RI.11-12.1 Cite strong and thorough textual evidence to support analysis of what the text says explicitly as well as inferences drawn from the text, including determining where the text leaves matters uncertain.
RI.11-12.2 Determine two or more central ideas of a text and analyze their development over the course of the text, including how they interact and build on one another to provide a complex analysis; provide an objective summary of the text.
RI.11-12.6 Determine an author's point of view or purpose in a text in which the rhetoric is particularly effective, analyzing how style and content contribute to the power, persuasiveness, or beauty of the text.
RI.11-12.8 Delineate and evaluate the reasoning in seminal U.S. texts, including the application of constitutional principles and use of legal reasoning (e.g., in U.S. Supreme Court majority opinions and dissents) and the premises, purposes, and arguments in works of public advocacy (e.g., The Federalist, presidential addresses).
RL.11-12.1 Cite strong and thorough textual evidence to support analysis of what the text says explicitly as well as inferences drawn from the text, including determining where the text leaves matters uncertain.
RL.11-12.2 Determine two or more themes or central ideas of a text and analyze their development over the course of the text, including how they interact and build on one another to produce a complex account; provide an objective summary of the text.
W.11-12.5 Develop and strengthen writing as needed by planning, revising, editing, rewriting, or trying a new approach, focusing on addressing what is most significant for a specific purpose and audience.
W.11-12.6 Use technology, including the Internet, to produce, publish, and update individual or shared writing products in response to ongoing feedback, including new arguments or information.
Research to Build and Present Knowledge
W.11-12.7 Conduct short as well as more sustained research projects to answer a question (including a self-generated question) or solve a problem; narrow or broaden the inquiry when appropriate; synthesize multiple sources on the subject, demonstrating understanding of the subject under investigation.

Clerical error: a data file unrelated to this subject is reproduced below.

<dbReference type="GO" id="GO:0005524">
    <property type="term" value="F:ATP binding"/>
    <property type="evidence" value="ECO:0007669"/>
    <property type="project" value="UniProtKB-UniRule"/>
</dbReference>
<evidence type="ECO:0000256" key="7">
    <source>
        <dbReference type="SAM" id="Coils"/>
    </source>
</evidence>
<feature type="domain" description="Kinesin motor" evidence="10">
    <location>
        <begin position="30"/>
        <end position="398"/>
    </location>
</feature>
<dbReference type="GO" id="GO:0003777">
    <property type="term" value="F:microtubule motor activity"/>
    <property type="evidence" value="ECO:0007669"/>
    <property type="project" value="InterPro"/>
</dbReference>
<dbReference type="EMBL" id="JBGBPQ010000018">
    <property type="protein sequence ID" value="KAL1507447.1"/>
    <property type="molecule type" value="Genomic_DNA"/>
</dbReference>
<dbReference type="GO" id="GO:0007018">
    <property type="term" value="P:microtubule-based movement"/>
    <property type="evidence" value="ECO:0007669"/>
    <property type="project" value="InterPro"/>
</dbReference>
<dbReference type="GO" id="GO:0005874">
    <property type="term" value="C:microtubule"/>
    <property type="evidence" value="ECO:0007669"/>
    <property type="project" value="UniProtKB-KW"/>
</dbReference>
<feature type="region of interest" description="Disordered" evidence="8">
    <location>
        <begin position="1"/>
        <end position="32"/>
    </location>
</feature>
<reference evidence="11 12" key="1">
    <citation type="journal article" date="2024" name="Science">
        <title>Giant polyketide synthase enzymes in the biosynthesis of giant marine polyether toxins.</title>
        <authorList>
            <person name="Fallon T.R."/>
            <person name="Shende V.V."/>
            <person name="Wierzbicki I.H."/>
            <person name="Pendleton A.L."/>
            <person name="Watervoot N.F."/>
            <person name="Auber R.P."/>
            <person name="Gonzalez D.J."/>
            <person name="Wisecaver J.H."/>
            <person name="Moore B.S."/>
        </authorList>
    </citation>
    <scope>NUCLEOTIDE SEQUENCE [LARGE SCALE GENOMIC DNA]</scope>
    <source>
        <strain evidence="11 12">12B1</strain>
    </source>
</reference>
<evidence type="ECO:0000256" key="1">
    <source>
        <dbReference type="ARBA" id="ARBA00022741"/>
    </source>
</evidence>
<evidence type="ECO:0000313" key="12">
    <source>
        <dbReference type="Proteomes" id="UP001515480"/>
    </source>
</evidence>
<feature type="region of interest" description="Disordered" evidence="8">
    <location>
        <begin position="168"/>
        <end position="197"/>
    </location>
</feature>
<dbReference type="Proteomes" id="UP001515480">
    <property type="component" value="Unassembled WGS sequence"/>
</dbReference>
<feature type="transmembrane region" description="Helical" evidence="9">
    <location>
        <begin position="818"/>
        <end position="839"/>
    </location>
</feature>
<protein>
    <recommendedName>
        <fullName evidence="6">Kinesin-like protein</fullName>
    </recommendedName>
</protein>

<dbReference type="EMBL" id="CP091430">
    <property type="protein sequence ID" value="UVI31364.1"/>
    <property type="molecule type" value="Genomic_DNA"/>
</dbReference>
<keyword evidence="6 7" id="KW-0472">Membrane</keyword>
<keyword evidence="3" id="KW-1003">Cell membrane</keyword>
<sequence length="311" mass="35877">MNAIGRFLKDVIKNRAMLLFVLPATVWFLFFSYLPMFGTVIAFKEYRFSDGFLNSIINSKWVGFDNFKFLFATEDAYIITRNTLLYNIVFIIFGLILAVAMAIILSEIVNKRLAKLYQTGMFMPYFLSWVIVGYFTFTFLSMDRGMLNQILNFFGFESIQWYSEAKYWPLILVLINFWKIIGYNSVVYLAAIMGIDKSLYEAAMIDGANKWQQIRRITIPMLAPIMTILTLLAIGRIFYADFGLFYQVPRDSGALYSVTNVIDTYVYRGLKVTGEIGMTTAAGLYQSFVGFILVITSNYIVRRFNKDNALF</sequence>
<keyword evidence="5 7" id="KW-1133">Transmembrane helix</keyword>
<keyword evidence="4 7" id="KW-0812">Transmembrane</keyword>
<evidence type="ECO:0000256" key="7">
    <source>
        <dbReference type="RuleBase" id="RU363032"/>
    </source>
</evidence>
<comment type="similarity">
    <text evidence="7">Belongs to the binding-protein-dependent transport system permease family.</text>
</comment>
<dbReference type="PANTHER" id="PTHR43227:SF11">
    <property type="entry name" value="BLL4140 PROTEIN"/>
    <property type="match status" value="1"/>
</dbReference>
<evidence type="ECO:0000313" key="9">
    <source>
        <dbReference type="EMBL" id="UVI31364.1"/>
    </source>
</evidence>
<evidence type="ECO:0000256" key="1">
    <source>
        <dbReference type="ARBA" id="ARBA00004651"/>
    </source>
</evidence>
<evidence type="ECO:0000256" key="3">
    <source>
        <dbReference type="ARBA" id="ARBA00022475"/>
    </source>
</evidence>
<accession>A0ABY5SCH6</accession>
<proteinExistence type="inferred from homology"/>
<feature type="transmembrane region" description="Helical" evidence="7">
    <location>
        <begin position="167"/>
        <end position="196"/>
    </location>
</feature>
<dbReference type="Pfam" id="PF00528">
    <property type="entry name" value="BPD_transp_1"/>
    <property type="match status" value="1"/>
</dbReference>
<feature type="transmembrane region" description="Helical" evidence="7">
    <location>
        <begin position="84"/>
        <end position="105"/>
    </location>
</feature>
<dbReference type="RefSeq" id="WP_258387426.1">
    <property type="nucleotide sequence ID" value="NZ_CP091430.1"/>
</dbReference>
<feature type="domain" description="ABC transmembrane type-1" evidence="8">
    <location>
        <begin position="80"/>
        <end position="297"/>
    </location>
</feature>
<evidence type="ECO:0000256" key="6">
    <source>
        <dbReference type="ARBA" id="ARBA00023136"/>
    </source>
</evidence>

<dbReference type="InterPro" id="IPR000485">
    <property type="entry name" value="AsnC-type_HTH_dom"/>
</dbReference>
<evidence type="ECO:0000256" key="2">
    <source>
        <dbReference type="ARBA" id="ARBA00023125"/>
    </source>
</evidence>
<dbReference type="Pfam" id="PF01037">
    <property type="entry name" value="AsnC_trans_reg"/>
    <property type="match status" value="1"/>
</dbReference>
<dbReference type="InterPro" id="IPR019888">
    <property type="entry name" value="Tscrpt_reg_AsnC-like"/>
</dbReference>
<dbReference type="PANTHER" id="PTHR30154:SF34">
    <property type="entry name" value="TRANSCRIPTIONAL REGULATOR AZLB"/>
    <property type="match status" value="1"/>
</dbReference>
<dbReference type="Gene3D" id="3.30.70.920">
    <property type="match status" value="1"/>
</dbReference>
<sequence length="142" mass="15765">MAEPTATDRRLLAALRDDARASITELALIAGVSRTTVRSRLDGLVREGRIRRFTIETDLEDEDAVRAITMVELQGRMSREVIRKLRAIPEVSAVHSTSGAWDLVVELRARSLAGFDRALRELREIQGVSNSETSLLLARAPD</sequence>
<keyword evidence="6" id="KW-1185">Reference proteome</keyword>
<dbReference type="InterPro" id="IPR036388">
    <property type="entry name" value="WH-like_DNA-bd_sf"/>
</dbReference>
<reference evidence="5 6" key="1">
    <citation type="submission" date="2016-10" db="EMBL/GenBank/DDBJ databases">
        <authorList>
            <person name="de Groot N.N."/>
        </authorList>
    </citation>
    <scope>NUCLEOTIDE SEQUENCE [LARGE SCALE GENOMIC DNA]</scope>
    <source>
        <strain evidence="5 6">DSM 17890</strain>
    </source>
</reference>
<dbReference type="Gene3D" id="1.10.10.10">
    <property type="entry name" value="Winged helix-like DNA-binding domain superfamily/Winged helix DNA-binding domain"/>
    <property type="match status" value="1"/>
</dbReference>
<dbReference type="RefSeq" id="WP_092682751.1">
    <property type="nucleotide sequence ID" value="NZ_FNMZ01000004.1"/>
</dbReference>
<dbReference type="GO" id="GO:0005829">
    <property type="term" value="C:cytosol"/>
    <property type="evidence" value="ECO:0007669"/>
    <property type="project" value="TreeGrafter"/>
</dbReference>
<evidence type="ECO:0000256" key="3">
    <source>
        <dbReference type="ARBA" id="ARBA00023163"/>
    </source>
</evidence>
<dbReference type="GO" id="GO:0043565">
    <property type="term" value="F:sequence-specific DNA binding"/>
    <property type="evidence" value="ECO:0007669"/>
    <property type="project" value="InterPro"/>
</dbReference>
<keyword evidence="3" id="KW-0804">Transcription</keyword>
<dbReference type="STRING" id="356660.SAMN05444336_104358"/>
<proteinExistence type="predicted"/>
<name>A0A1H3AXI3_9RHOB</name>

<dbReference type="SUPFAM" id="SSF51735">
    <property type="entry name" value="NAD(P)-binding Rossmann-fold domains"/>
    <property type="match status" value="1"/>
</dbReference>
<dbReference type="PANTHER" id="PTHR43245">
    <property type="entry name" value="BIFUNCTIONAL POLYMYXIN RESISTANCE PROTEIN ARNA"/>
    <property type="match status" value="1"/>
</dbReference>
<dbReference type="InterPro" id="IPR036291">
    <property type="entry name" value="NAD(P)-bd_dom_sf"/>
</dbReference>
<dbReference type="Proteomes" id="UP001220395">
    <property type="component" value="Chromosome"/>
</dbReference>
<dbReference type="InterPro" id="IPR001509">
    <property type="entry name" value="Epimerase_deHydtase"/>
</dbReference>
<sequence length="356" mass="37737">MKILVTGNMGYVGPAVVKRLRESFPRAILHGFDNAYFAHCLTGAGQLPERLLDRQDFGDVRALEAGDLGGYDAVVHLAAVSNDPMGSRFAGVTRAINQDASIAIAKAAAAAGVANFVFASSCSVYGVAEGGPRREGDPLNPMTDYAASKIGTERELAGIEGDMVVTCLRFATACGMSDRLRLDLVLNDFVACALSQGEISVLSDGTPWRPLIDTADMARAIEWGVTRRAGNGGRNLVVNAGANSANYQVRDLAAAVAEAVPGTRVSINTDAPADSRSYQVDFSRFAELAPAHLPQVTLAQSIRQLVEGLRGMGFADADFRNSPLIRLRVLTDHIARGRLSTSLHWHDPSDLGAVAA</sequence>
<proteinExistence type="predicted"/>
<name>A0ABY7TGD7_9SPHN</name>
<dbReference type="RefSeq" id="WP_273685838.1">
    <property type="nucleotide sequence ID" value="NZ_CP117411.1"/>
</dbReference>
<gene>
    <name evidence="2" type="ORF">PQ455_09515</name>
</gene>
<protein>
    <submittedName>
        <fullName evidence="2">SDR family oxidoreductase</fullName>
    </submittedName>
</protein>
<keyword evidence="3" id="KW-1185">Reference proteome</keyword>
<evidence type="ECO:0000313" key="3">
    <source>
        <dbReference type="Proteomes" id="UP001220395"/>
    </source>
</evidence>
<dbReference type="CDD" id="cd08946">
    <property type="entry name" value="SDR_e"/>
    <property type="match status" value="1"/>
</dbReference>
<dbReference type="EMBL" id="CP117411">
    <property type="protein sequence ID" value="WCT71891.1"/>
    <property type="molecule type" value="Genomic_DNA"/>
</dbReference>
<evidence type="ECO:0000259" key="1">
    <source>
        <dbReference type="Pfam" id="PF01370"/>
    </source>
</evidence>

W.11-12.8 Gather relevant information from multiple authoritative print and digital sources, using advanced searches effectively; assess the strengths and limitations of each source in terms of the task, purpose, and audience; integrate information into the text selectively to maintain the flow of ideas, avoiding plagiarism and over reliance on any one source and following a standard format for citation.
L.11-12.3 Apply knowledge of language to understand how language functions in different contexts, to make effective choices for meaning or style, and to comprehend more fully when reading or listening.
L.11-12.3.a Vary syntax for effect, consulting references (e.g., Tuftes Artful Sentences) for guidance as needed; apply an understanding of syntax to the study of complex texts when reading.
L.11-12.6 Acquire and use accurately general academic and domain-specific words and phrases, sufficient for reading, writing, speaking, and listening at the college and career readiness level; demonstrate independence in gathering vocabulary knowledge when considering a word or phrase important to comprehension or expression.